Investors largely expected the FOMC to cut rates by a quarter point.The Fedread more
The lack of clarity surrounding the U.S.-China trade war is what's really hitting global growth, says ex- Deputy Treasury Secretary Sarah Bloom Raskin.World Economyread more
China's economy has long relied on factors such high levels of investments and an expanding labor force for growth. Those growth drivers are running out of steam.China Economyread more
India could benefit from the fallout in the U.S.-China trade war, experts told CNBC — but much-needed reforms on land and labor could prove to be a challenge for companies...Asia Economyread more
New crash tests show the Tesla Model 3 and the Audi e-tron, are among the safest models out on the road. The results bolster the theory electric vehicles may be better...Autosread more
U.S. consumers and growth in sectors such as technology have offset declines in other American industries, says Tom Finke, chairman and CEO of investment management firm...US Economyread more
The FAA administrator's comments come on the eve of his visit to Boeing facilities outside Seattle. While there, he's scheduled to meet with Boeing executives and be briefed...Airlinesread more
Last weekend's attacks on oil facilities — and the spike in crude prices that followed — should show that the world needs to stop relying on oil, says Helen Clark.Energyread more
The photo depicts Canadian leader Justin Trudeau wearing a turban and robe, with dark makeup on his hands, face and neck. Liberal Party spokesman confirms the photo is of...Electionsread more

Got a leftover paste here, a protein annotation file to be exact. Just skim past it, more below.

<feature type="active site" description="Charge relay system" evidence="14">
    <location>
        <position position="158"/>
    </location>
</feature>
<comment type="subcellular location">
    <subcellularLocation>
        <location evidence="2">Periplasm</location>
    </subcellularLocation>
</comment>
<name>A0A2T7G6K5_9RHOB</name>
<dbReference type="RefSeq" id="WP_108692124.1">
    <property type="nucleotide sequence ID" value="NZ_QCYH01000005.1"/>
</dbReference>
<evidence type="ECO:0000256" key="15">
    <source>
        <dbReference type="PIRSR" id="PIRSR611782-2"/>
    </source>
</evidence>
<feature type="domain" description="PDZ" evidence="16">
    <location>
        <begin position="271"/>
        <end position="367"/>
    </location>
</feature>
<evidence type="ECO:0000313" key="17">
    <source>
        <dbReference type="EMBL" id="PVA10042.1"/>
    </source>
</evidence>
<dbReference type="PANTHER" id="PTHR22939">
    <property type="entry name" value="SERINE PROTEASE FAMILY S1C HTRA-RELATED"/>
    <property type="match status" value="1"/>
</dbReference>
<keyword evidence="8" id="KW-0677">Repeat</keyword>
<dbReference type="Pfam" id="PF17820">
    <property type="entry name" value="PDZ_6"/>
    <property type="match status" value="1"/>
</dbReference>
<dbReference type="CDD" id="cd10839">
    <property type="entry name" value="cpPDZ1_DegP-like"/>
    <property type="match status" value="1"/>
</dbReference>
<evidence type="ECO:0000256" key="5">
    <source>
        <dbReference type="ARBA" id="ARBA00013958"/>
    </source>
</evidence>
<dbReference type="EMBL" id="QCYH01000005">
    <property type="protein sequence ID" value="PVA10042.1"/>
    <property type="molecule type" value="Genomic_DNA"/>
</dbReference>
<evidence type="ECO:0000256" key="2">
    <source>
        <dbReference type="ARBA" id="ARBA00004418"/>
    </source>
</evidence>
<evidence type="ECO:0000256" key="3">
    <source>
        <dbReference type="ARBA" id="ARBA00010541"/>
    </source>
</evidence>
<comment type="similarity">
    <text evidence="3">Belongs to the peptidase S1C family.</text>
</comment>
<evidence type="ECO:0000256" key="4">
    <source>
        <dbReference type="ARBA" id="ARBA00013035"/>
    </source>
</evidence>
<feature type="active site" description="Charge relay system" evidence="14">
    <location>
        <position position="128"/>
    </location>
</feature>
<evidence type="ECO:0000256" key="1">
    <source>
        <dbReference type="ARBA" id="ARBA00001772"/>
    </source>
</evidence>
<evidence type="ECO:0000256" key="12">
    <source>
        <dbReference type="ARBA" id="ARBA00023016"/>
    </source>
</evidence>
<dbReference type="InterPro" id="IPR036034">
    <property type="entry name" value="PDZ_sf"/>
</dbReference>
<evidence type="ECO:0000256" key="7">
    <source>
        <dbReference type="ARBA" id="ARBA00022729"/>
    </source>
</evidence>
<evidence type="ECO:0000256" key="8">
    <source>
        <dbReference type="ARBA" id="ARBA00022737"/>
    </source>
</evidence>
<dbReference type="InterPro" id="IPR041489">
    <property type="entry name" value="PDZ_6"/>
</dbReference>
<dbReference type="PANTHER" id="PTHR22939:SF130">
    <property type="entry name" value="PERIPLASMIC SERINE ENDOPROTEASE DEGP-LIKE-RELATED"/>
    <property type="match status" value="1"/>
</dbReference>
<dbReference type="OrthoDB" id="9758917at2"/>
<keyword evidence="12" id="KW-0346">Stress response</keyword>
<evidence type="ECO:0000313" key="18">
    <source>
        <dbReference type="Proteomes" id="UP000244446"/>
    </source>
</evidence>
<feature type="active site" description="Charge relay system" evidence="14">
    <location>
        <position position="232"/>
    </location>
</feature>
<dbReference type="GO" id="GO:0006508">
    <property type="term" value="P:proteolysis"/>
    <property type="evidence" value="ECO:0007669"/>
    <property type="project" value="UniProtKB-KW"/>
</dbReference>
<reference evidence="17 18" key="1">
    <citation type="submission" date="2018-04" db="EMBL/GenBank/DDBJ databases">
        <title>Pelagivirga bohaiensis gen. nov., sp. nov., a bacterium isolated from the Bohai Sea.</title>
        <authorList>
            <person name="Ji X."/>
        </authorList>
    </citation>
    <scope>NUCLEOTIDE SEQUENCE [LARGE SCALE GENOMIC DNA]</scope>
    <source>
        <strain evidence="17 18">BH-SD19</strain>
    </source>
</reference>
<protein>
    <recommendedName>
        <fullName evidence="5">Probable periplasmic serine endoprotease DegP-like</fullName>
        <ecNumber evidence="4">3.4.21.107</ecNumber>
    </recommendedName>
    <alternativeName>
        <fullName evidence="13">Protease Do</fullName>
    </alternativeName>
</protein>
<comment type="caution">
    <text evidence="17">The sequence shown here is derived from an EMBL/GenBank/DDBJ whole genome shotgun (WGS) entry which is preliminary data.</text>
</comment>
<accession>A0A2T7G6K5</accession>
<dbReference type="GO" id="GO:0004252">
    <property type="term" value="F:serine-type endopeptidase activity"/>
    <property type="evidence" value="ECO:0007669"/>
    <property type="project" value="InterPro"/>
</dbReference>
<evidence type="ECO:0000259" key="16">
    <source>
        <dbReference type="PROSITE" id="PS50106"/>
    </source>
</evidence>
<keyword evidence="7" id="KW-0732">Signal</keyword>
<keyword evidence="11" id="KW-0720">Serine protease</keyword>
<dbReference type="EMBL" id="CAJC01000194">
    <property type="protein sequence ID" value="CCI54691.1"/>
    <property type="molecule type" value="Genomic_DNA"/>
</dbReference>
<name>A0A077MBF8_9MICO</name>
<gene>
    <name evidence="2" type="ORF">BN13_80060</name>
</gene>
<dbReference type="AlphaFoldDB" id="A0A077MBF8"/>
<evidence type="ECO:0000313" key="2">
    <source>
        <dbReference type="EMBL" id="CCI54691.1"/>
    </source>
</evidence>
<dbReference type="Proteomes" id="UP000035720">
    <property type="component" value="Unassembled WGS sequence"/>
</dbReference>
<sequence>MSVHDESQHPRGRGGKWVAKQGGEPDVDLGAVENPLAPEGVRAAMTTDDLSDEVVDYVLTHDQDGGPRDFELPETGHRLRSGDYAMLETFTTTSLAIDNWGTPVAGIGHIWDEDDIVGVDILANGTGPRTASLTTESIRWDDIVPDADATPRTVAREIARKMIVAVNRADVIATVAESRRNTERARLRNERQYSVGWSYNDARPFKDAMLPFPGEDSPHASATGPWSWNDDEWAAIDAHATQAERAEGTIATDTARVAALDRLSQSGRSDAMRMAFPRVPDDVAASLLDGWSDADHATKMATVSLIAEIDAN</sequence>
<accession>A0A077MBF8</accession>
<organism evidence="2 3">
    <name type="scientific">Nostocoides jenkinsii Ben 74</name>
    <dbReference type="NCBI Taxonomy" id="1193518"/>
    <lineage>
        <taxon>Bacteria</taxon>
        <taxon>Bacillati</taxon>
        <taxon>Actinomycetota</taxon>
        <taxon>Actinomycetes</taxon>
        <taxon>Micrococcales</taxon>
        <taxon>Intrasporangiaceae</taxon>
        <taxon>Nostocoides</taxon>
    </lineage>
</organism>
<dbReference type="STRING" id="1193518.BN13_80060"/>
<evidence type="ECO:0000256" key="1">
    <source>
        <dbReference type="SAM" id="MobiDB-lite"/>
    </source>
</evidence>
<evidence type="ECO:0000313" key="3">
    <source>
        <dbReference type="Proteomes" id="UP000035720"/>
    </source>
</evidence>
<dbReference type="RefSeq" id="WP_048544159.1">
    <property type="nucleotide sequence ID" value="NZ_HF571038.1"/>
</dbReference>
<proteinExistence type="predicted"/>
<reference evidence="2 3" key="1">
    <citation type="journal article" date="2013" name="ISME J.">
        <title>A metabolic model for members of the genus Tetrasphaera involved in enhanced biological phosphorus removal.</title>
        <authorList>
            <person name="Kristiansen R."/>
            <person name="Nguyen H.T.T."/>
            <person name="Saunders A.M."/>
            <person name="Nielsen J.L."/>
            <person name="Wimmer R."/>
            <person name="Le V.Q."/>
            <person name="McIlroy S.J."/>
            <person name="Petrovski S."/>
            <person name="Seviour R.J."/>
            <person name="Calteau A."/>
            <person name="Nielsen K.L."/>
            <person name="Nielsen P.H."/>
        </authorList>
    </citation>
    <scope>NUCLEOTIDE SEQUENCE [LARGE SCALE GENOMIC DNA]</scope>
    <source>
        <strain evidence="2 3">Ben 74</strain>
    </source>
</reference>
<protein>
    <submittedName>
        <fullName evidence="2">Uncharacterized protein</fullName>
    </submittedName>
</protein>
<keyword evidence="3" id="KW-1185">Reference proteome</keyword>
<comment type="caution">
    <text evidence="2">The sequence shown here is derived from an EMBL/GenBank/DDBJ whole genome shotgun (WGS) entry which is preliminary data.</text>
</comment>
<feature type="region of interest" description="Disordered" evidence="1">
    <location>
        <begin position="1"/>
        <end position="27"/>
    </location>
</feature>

As the Fed was meeting to consider cutting interest rates, it lost control of the very benchmark rate that it manages.Market Insiderread more
CBS, CNN and other major media companies are starting to pull e-cigarette advertising off their airways, as the death toll from a mysterious vaping-related illness continues...Health and Scienceread more
North Korea denounced on Wednesday U.S. President Donald Trump's decision to relist it as a state sponsor of terrorism, calling it a "serious provocation and violent infringement," North Korean state media reported.
Trump put North Korea back on a list of state sponsors of terrorism on Monday, a designation that allows the United States to impose more sanctions and risks inflaming tension over North Korea's nuclear weapons and missile programs.
In North Korea's first reaction to the designation, a spokesman for the foreign ministry denied in an interview with the state media outlet KCNA, that his government engaged in any terrorism.
He called the state sponsor of terrorism label "just a tool for American style authoritarianism that can be attached or removed at any time in accordance with its interests".
The U.S. designation only made North Korea more committed to retaining its nuclear arsenal, the official said.
"As long as the U.S. continues with its anti-DPRK hostile policy, our deterrence will be further strengthened," he said, referring to North Korea by the initials of its official name, the Democratic People's Republic of Korea.
"The U.S. will be held entirely accountable for all the consequences to be entailed by its impudent provocation to the DPRK."
The designation came a week after Trump returned from a 12-day, five-nation trip to Asia in which he made containing North Koreas nuclear ambitions a centerpiece of his discussions.
Announcing the designation, Trump told reporters at the White House: "In addition to threatening the world by nuclear devastation, North Korea has repeatedly supported acts of international terrorism, including assassinations on foreign soil."